Weeks Later, PlayStation Network Still Down

Sony's PlayStation Network, shuttered after a massive security breach affecting over 100 million online accounts, won't be online until the end of May, the company said.

Sony also confirmed that personal data from 24.6 million user accounts was stolen in the hacker attack last month. Personal data including credit card numbers might have been stolen from another 77 million PlayStation accounts, said Sony Computer Entertainment spokesman Satoshi Fukuoka.

He said Sony has not received any reports of illegal uses of stolen information, and the company is continuing its probe into the hacker attack. He declined to give details on the investigation.

Sony shut down the PlayStation network, a system that links gamers worldwide in live play, on April 20 after discovering the security breach. The network also allows users to upgrade and download games and other content.

Sony was heavily criticized over its handling of the network intrusion. The company did not notify consumers of the breach until April 26 even though it began investigating unusual activity on the network April 19.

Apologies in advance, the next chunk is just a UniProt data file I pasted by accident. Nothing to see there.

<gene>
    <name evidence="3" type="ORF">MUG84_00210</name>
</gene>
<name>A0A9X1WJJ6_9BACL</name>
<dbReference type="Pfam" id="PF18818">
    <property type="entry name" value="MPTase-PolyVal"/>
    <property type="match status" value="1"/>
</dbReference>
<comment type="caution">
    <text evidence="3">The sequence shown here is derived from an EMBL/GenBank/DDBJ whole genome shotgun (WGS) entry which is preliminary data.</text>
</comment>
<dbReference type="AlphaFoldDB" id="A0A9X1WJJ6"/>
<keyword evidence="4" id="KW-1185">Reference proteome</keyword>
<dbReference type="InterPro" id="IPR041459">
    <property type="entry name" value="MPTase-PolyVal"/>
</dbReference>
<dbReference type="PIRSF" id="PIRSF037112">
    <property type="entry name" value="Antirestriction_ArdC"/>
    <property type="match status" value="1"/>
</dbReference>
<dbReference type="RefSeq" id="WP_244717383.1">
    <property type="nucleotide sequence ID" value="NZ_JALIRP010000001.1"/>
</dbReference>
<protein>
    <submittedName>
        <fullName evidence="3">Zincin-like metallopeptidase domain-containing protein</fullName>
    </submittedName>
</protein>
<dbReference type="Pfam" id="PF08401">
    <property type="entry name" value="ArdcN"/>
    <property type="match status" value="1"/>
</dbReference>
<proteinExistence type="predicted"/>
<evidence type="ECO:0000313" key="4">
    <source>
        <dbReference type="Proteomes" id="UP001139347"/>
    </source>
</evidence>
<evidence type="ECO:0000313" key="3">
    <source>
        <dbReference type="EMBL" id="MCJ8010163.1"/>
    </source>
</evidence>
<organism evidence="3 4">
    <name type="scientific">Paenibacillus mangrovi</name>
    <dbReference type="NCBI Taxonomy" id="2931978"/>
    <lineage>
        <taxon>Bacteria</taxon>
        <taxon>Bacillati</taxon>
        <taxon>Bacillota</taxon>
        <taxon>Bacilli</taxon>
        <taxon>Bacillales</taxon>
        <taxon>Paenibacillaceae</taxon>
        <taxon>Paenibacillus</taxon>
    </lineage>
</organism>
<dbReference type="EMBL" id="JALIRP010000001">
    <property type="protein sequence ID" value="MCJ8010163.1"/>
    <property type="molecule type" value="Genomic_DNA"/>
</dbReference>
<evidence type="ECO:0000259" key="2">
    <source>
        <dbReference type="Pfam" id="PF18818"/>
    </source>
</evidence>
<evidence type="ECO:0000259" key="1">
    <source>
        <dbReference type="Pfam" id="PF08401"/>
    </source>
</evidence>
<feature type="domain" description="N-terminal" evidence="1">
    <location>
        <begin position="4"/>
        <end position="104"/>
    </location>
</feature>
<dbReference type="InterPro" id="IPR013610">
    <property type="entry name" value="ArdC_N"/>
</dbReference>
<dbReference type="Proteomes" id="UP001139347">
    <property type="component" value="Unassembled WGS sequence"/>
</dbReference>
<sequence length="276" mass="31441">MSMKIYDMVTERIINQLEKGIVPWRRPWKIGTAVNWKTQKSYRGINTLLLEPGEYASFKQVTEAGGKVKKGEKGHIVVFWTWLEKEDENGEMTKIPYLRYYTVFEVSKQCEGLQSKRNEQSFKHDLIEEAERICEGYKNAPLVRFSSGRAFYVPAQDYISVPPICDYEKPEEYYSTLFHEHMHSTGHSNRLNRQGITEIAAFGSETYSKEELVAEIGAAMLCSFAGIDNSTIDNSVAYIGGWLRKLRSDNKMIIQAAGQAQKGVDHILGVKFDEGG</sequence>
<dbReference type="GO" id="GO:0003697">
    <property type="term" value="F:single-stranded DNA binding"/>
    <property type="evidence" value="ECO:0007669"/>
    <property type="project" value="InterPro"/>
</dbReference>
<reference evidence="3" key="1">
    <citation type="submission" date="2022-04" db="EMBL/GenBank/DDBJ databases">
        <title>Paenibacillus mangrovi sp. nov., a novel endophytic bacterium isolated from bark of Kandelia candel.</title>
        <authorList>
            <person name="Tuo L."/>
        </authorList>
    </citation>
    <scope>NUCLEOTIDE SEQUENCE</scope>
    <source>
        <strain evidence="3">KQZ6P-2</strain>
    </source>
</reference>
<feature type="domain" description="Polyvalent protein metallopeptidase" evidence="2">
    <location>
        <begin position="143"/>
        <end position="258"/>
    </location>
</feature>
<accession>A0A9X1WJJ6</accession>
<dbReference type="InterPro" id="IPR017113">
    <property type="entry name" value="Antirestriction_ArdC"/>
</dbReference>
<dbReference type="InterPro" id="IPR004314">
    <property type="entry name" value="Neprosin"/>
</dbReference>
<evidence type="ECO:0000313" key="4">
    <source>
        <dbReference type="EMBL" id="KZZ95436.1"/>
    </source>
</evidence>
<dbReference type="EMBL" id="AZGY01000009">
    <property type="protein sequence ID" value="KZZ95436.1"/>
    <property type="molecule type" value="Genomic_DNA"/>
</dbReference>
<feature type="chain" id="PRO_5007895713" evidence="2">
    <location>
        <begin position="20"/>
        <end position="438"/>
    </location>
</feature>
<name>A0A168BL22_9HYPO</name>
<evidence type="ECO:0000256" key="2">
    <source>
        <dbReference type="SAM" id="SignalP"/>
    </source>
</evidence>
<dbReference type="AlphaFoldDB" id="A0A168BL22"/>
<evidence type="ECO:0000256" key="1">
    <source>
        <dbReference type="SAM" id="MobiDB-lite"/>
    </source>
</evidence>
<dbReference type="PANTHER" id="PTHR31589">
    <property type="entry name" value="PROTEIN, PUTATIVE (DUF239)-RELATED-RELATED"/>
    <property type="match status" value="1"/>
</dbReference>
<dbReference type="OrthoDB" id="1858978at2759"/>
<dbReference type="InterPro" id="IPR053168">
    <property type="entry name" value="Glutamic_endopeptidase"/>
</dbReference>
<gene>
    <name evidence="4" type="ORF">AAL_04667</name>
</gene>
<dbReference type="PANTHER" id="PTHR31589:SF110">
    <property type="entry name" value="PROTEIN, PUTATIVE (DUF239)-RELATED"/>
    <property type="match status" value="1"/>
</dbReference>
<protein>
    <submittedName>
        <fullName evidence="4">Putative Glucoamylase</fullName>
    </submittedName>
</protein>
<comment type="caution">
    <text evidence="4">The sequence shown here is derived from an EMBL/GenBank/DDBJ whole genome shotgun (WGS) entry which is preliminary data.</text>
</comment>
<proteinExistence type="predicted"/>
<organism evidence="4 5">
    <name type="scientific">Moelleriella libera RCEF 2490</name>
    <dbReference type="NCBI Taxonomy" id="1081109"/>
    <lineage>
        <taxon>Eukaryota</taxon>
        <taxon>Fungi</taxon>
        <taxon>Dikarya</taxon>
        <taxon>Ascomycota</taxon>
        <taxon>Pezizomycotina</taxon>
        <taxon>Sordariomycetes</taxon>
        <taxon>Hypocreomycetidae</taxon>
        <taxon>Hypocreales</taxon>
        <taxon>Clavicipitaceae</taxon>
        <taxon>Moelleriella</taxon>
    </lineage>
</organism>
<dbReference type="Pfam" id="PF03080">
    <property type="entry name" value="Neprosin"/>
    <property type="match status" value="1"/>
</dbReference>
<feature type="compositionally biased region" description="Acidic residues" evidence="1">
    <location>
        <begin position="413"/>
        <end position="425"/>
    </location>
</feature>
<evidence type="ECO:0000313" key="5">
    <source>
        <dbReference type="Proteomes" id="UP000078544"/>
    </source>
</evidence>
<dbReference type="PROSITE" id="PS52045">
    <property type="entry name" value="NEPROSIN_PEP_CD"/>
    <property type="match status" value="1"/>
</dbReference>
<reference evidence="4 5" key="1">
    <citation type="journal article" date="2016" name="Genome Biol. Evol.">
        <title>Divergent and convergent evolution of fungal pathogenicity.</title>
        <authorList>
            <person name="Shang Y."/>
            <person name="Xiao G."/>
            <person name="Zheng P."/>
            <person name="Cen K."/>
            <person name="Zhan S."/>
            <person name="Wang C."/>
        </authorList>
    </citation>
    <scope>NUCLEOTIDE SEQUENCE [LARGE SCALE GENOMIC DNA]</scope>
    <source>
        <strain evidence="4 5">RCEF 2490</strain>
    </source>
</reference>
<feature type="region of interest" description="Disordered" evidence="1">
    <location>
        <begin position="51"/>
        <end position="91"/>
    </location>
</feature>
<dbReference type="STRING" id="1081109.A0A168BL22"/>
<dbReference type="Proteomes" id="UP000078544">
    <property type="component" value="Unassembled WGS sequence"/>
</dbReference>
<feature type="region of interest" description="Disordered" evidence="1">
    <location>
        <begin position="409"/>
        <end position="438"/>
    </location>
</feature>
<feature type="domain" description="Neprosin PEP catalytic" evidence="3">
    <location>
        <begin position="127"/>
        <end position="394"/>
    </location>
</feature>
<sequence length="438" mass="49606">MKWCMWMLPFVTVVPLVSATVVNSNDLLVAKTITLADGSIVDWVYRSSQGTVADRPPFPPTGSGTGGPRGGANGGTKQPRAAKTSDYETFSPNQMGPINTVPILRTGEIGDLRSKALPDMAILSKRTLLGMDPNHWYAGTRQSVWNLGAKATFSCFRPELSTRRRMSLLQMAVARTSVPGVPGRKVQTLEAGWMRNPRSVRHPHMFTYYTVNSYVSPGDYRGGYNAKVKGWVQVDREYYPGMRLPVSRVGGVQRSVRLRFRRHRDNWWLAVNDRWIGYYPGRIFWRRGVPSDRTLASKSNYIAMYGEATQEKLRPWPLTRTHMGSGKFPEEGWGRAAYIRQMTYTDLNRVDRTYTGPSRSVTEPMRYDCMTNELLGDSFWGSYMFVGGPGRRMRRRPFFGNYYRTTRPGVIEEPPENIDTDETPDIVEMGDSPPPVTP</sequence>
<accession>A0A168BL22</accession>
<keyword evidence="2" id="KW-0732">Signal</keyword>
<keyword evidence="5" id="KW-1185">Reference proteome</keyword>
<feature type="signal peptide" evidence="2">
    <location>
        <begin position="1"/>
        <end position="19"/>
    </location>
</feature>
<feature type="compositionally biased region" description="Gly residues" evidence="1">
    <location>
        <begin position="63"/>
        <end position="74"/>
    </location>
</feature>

Last month, U.S. lawyers filed a lawsuit against Sony on behalf of lead plaintiff Kristopher Johns for negligent protection of personal data and failure to inform players in a timely fashion that their credit card information may have been stolen. The lawsuit seeks class-action status.

Fukuoka declined to comment on the lawsuit.

PlayStation.com wasn't hacked

Meanwhile, Sony's official PlayStation websites were unavailable recently as well -- thanks to a new security measure rather than the work of hackers as first suspected, the company revealed recently.

The company published a statement about the site outages on Wednesday after a Bloomberg report said the site was down because of a hacker attack.

Sony used its PlayStation.com website to update the public about a break-in to its servers which compromised the personal data of more 100 million users.

The website is separate from the PlayStation Network, the online gaming hub where users can buy and download video games.

An earlier report by Bloomberg saying that hackers had attacked the PlayStation blog was incorrect, said Sony spokesman Dan Race in a statement.

"Media reports claiming that the U.S. PlayStation.com site and blog were partially disrupted because of hackers are false," he said. "We installed a new security measure that has temporarily made the sites inaccessible to select regions outside of the U.S."

Newswires contributed to this report.